Robin Strongin

A friend of mine reached out not to long ago and asked if we could meet for coffee.  She had something she wanted to talk to me about and I was intrigued.

It had been some time since we had seen each other so we spent a bit of time catching up on friends and family.  Of course most of that time was focused on our kids–how proud we are of them, how fortunate we are to have great relationships with them, and how quiet it is at home now that they are out of the house.

As we made our way from coffee to food (hers was the healthy meal choice, mine, not so much) she shared that she had been thinking about, and doing some research on, loneliness–and it’s affect on health.  Especially for women.

We discussed the many dimensions of loneliness–living in isolation (geographically speaking and feeling isolated in a crowded urban environment); empty-nest syndrome; aging and the loss of friends; relationships gone bad.

All of this at a time when, ironically, more and more of us are more and more connected through technology.  Or are we?

We started to talk about how prevalent loneliness is, especially for women–and the remarkable impact it has on health–emotional and physical health.

Ever the analyst, my friend came bearing statistics and articles with headlines that screamed: Researchers Confront an Epidemic of Loneliness, How Loneliness Wears on the Body, The Dangers of Loneliness, and Loneliness Has the Same Risk as Smoking for Heart Disease.

She wondered if there was something Disruptive Women could do.

We will be exploring this issue in greater depth over the next few months.  In the meantime, if you have a story you would like to share, please feel free to do so in the comments section.  If you have data, research, personal stories (please be sure all permissions to share are in accordance with any and all legal and regulatory requirements), we would love to hear from you.


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3 Responses to “Loneliness and its Impact on Health: Share Your Story”

  1. Glenna Crooks Says:

    Great topic and lots of emerging data: to loneliness being worse for health than heart disease, add obesity and alcoholism. This would make a great series.

    A ‘lonely not knowing who to call when…’ is something we should all think about. I suspect we have more support than we know, it’s just ‘hiding in plain sight’ within our networks.

  2. Glenna Crooks Says:

    This from my upcoming book: The Network Sage: Unleashing Your Network Superpower:

    Good connections are good for your health, for example. They make you more resilient in stressful times, help you feel happy and even ease physical pain. Making a good connection with someone releases the hormone oxytocin which reduces anxiety. This happens not only when others do something good for you, but also when you do something good for others which may be why, of all the exercises tested by educator and positive-psychology author Martin Seligman, doing a kindness for another produced the most reliable increase in a person’s own well-being. Good connections with family and friends will help you as you age, especially if you need help to maintain your home so that you can remain there more independently, healthy and injury-free.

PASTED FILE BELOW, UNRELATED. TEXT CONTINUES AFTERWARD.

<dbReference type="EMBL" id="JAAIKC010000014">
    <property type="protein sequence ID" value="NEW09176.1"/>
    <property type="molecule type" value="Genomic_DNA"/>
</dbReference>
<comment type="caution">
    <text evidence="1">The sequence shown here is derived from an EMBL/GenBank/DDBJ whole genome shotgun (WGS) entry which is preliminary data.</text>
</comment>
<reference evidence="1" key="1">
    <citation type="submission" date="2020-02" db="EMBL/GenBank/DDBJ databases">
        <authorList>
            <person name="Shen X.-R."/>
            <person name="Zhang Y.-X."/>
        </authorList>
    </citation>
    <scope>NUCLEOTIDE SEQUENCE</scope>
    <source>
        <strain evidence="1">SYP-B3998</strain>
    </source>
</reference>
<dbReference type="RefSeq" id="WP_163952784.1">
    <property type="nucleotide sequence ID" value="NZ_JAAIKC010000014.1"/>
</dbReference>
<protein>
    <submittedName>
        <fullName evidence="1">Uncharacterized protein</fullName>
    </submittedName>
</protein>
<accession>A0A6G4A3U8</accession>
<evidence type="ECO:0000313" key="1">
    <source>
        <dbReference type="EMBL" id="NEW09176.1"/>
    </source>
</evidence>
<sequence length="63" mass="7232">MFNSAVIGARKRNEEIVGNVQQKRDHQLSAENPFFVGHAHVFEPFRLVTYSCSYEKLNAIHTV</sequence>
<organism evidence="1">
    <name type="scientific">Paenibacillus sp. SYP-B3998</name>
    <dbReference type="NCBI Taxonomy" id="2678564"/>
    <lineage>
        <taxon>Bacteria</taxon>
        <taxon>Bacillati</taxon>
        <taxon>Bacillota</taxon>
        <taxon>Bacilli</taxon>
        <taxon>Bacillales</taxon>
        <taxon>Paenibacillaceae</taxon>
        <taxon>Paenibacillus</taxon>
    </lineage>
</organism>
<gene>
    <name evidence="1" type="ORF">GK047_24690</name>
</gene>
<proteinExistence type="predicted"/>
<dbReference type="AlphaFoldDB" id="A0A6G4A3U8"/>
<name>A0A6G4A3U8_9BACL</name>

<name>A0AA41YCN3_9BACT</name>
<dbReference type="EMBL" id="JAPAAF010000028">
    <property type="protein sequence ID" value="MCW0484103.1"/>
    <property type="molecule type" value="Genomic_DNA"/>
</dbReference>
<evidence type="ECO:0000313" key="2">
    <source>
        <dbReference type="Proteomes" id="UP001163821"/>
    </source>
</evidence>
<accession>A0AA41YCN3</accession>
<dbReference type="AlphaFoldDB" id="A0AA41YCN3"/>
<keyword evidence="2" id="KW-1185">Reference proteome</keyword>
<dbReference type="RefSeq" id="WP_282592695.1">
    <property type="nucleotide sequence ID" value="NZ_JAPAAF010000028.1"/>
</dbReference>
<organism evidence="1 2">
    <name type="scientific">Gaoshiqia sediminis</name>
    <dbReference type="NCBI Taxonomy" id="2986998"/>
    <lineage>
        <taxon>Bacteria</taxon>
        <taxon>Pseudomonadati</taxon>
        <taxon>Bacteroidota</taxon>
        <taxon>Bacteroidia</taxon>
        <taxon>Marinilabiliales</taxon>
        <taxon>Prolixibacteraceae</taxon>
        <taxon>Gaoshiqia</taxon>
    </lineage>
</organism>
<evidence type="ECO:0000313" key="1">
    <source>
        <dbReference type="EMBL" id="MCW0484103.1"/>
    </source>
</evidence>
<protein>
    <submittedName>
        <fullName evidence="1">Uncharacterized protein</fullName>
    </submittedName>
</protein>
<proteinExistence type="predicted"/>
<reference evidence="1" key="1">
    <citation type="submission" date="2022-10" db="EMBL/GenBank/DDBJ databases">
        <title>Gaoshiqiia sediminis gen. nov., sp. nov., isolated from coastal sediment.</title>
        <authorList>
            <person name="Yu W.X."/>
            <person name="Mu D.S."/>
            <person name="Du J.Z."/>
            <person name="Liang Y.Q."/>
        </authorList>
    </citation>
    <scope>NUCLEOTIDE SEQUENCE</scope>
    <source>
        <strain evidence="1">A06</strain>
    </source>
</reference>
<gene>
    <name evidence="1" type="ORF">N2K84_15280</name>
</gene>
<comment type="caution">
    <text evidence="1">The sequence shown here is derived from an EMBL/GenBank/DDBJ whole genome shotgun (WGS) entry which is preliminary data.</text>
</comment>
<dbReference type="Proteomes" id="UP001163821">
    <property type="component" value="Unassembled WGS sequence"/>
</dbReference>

As you might expect, bad connections have negative health consequences. People in poor-quality marriages are more likely to suffer from hypertension and have lower rates of survival following a heart attack. Even young people (between the ages of 18-55) who have heart attacks have poorer outcomes when they lack good social support. Being disconnected from others is bad for your health as well, one of the reasons that the hypermobility of those who travel extensively for a living can result in serious long-term effects, including a breakdown in health and in the family and social relationships that support good health.

    Worse than work-related disconnection is being shunned by others altogether. If you feel lonely, rejected, or neglected by family or friends – and according to John Cacioppo, director of the University of Chicago’s Center for Cognitive and Social Neuroscience, 26% of Americans do – those are not only painful feelings, they are risk factors for disease. If you are an older person in the U.S. today, as shown by a University of California-San Francisco study, you may be among the 43% of seniors who feel lonely.

    Regardless of your age, however, rates of loneliness are higher today than in the 1970s when, as Cacioppo notes, they were 11%. This is important because of a variety of medical studies have shown that loneliness and lack of social connections is more harmful to your health than smoking, obesity, or alcoholism. It increases infections, depression and cognitive decline. It interferes with sleep and increases blood pressure and stress hormones. It has an impact at a cellular level, changing gene expression in immune cells. It is a predictor of depression, chronic illness and shorter lifespan.

    If you’ve ever experienced social pain – from loneliness or rejection, for example – recent neuroscience studies have shown it not only feels like real pain, it is real pain and travels along the same neural pathways as physical pain. “Sticks and stones may break my bones, but words will never hurt me” is a rhyme, not a truth. Social isolation, rejection and loneliness hurt.

  3. DW Staff Says:

    Thanks for sharing Glenna.

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